A world without copyright?

In the first of a series of Friday Questions, David Allen Green asks whether we really do need a law

Copyright is a curious legal creature.

It provides for a property right in certain (though not all) created works. And being a property right, this means there are two broad effects.

First, it means the copyright can be bought, sold, and licensed on commercial terms: and so often the copyright in a valuable work is not owned by the creator.

Second, it means the owner of the copyright can largely determine what can be done with the work by others: any unauthorised act is an infringement and thereby unlawful. There are strict limits to what one can do with a work owned by another without permission. Works covered by copyright can range from oil paintings to computer programs.

There is currently a complex and heated debate on whether copyright should be reformed. However, it is useful sometimes to stand back from such a commotion and ask some simple, basic questions.

In respect of copyright, the most fundamental question is whether it is needed at all.

Could we just get rid of this statutory property right with no problem?

If copyright is needed, what is the need which it satisfies? Can the need be clearly identified and articulated? Or is there really no "need" - it is instead just the basis of an artificial commercial model?

Is it an essential precondition for creative endeavour? Or is it the means by which creative individuals can have the just rewards of their work, even if they would have created it anyway?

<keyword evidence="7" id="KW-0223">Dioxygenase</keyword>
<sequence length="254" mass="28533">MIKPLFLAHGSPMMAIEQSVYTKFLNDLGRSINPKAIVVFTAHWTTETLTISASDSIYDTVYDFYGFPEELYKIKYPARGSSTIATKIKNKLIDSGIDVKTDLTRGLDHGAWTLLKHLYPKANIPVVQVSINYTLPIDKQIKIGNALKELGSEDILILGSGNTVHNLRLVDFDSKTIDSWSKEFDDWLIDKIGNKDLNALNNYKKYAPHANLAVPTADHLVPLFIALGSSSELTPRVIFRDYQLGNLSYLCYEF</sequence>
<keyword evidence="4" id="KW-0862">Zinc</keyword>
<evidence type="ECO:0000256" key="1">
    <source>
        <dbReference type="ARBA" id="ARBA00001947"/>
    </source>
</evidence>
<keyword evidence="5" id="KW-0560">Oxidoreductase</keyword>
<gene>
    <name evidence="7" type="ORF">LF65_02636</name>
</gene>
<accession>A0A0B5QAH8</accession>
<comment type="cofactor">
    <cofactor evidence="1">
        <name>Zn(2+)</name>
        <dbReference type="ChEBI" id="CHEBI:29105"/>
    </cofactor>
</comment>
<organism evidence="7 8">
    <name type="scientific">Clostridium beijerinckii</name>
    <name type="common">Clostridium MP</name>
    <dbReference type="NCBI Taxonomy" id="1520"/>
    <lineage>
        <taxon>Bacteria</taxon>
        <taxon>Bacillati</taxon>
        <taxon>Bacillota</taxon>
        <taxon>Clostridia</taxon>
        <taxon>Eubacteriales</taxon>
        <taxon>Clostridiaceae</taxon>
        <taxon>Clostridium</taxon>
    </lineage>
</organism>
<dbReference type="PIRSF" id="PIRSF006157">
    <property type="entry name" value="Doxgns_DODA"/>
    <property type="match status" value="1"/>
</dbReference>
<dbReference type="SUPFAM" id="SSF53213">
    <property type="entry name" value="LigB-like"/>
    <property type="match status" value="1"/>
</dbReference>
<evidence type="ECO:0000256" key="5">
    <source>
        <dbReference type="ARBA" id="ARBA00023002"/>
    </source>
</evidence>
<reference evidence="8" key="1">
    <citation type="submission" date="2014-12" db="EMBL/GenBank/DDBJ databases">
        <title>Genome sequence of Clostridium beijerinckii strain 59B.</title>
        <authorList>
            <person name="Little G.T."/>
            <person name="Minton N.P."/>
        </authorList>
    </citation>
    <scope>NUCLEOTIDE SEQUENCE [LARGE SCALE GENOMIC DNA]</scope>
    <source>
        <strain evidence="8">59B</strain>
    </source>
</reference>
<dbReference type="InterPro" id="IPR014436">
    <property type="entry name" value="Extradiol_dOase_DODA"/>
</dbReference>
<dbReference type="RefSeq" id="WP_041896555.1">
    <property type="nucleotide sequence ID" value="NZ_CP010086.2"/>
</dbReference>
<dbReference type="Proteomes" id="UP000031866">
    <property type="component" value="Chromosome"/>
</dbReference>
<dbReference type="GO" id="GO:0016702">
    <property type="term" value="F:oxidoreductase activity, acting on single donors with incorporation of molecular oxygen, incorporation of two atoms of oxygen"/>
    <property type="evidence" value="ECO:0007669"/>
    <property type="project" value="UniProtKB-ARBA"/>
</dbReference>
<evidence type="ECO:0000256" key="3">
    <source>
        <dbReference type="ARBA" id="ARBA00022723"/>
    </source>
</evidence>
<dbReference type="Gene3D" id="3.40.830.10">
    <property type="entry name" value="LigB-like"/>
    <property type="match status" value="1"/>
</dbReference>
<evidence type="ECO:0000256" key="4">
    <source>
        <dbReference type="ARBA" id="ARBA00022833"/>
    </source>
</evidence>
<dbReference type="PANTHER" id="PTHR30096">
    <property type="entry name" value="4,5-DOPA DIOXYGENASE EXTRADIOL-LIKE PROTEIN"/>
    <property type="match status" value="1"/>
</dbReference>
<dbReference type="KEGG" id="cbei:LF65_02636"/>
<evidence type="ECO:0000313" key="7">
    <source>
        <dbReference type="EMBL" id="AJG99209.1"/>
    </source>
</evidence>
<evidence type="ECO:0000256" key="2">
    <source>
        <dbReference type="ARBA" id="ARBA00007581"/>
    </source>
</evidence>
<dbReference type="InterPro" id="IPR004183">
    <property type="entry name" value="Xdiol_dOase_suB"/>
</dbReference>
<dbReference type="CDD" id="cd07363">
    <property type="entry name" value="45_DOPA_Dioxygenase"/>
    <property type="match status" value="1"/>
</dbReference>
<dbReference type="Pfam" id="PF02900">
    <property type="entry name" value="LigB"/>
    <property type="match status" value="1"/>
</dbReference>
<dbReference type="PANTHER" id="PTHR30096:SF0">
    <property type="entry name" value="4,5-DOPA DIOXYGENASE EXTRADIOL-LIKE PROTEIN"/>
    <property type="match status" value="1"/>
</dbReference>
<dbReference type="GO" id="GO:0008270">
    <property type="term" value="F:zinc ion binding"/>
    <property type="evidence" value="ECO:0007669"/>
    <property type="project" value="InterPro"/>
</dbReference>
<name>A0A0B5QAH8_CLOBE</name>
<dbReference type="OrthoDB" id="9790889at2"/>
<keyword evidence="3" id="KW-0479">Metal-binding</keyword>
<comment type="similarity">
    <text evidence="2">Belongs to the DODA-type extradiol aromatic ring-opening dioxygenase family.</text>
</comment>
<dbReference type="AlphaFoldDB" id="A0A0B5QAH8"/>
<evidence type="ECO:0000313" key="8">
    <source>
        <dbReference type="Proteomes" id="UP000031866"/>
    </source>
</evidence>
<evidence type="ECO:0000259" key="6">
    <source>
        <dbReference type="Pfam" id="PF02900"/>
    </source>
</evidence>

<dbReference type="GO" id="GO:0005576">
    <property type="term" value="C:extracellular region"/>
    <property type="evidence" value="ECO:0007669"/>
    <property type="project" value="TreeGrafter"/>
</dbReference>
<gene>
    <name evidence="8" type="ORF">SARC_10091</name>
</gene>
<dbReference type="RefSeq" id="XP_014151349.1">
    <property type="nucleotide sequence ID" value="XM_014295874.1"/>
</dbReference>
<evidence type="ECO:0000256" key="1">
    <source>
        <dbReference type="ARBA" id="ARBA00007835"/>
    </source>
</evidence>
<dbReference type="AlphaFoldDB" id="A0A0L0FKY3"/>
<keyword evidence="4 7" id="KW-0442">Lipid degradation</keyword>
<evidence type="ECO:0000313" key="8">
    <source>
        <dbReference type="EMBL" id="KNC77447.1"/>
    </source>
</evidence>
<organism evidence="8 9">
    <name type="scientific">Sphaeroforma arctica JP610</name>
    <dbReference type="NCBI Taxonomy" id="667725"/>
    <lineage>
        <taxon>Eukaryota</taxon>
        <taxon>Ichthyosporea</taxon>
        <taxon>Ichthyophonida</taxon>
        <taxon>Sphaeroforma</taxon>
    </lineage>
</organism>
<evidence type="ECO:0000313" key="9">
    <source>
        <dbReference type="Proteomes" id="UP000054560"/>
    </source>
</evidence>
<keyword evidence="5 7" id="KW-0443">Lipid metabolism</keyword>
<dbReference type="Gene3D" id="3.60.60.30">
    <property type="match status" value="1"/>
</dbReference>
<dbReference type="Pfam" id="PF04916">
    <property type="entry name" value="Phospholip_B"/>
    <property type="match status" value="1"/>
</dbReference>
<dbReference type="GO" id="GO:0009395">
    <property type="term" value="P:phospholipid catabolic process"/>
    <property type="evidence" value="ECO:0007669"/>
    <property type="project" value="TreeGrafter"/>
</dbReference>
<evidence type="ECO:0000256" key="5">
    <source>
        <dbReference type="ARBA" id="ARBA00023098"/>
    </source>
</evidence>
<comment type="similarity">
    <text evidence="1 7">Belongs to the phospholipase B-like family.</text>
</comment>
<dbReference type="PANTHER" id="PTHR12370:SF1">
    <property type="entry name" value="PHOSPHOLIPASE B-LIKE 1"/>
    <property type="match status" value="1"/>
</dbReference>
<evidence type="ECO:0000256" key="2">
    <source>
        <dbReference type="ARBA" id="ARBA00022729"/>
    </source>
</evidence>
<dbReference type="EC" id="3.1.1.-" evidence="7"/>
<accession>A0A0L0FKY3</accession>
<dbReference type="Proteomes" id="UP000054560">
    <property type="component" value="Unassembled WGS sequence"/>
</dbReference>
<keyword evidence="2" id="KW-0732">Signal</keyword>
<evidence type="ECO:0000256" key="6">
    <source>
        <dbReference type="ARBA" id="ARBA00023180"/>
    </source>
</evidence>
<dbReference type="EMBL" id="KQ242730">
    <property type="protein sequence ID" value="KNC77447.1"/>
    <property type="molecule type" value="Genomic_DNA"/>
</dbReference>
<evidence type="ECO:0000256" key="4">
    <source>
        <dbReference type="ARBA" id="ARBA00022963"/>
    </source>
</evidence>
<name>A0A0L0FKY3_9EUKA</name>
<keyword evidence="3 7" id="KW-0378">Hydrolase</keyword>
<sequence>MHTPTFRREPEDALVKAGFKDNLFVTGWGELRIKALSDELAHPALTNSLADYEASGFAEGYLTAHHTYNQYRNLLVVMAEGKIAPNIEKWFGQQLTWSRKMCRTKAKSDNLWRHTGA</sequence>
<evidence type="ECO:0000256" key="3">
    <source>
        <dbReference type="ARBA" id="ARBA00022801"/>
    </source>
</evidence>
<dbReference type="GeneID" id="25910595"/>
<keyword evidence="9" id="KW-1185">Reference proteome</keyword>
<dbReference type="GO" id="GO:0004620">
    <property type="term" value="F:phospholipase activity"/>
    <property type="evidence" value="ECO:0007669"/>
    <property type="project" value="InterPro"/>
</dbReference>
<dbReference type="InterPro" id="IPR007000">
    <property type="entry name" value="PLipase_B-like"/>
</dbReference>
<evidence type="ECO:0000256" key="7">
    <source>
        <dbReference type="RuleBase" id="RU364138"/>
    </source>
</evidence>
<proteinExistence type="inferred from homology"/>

Is it actually true that copyright is required for sophisticated or project-based creativity - such as films, drama productions, or musical works - that may simply not be possible without formal investment? Would such creations just cease to exist in a world without copyright?

If there must be copyright, then there are various follow-on questions. Who should own it? The original creators of a work? Or anybody who holds the copyright, even if there is real connection with the original creators? How long should it last? What constitutes infringement? What exceptions and defences should there be? And so on.

But these are perhaps second-order questions. The first question, the one on which any interested person should have a view, is could there be a world without copyright?

 

[This topic has also been covered today by Emily Goodhand @copyrightgirl on her blog.]

 

David Allen Green is legal correspondent of the New Statesman and a practicing media lawyer.

David Allen Green is legal correspondent of the New Statesman and author of the Jack of Kent blog.

His legal journalism has included popularising the Simon Singh libel case and discrediting the Julian Assange myths about his extradition case.  His uncovering of the Nightjack email hack by the Times was described as "masterly analysis" by Lord Justice Leveson.

David is also a solicitor and was successful in the "Twitterjoketrial" appeal at the High Court.

(Nothing on this blog constitutes legal advice.)

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Nobody's bargaining chips: How EU citizens are fighting back against Theresa May